I just came home from dming another session of dnd encounters. This made me think a little bit. My tabletop journey started with 4th edition, more specifically the module Keep on the Shadowfell.  It was great. Never have I played anything like it before. To me 4th edition dnd was awesome. The system was great, my naive mind proclaimed. I felt like people that completely shut down 4th edition were just haters. These were just closed minded fools who didn’t give this new system the chance it deserved.

After my 4th edition group fell apart I joined a 3.5e game. It was different, but very fulfilling. The game’s mechanics were more complicated, but the homebrew story my dungeon master had created kept me enthralled. His campaign was a book. Unfortunately I felt more of a secondary character in his game  than the protagonist. Soon after much stumbling and helpful advice from my fellow players I was finally adept at 3.5e. I still wasn’t able to play a wizard, because spells still confused the hell out of me, but I became a competent ranger.

My third game was my own. Seeing other people’s stories made me realize how much I wanted my own, so I started my own homebrew 4e dnd campaign. My game is great! We are two years running strong. I must be doing something right, because my players keep on coming back. The role-playing aspect was missing though. I began to ask myself, was it the edition I picked or just the way my players gamed that contributed to this lack of roleplay? In the end the answer was both, but at the time I felt it was mostly my players.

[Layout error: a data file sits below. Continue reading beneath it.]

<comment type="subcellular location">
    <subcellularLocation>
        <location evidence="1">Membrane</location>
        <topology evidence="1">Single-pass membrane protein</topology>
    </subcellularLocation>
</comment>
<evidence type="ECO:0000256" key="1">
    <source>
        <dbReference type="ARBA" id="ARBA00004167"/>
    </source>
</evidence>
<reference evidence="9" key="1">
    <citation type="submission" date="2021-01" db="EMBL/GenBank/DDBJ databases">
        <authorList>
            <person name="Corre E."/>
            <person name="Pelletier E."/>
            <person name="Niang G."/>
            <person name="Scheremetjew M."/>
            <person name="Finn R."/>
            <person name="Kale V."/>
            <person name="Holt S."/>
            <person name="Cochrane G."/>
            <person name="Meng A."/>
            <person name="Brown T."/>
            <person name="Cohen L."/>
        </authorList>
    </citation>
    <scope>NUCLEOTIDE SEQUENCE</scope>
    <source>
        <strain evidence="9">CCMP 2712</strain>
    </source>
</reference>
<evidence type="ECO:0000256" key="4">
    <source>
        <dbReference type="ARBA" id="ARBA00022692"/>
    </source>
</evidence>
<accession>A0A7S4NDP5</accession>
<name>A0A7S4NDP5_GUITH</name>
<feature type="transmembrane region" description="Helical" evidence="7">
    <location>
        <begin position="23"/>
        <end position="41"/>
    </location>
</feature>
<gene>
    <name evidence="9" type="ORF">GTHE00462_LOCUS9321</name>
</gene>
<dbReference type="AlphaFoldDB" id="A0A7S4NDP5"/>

I decided to try a pathfinder game,which is hailed to be nd 3.75.  My dm is amazing. He has a funny and entertaining way of presenting information. Being a semi-silly evil character is so good. Combat is fluid, everything is…so good. My eyes have opened a little bit more because of him.

I now see why people are so adverse to 4th edition. Granted I still like it, but it’s easy and I probably wouldn’t have gotten into gaming had I been introduced to something like 3.5e dnd or pathfinder.  4e is the gateway drug, but then you want something with a little more kick. When you make something easy you take away from other points. I’m trying to put those points back with house rules to make my homebrew game a little more complicated, but still fun. I can see myself migrating to pathfinder completely in the future. There has always been a little storyteller in me and she can’t use 4e to convey her ideas to their full potential.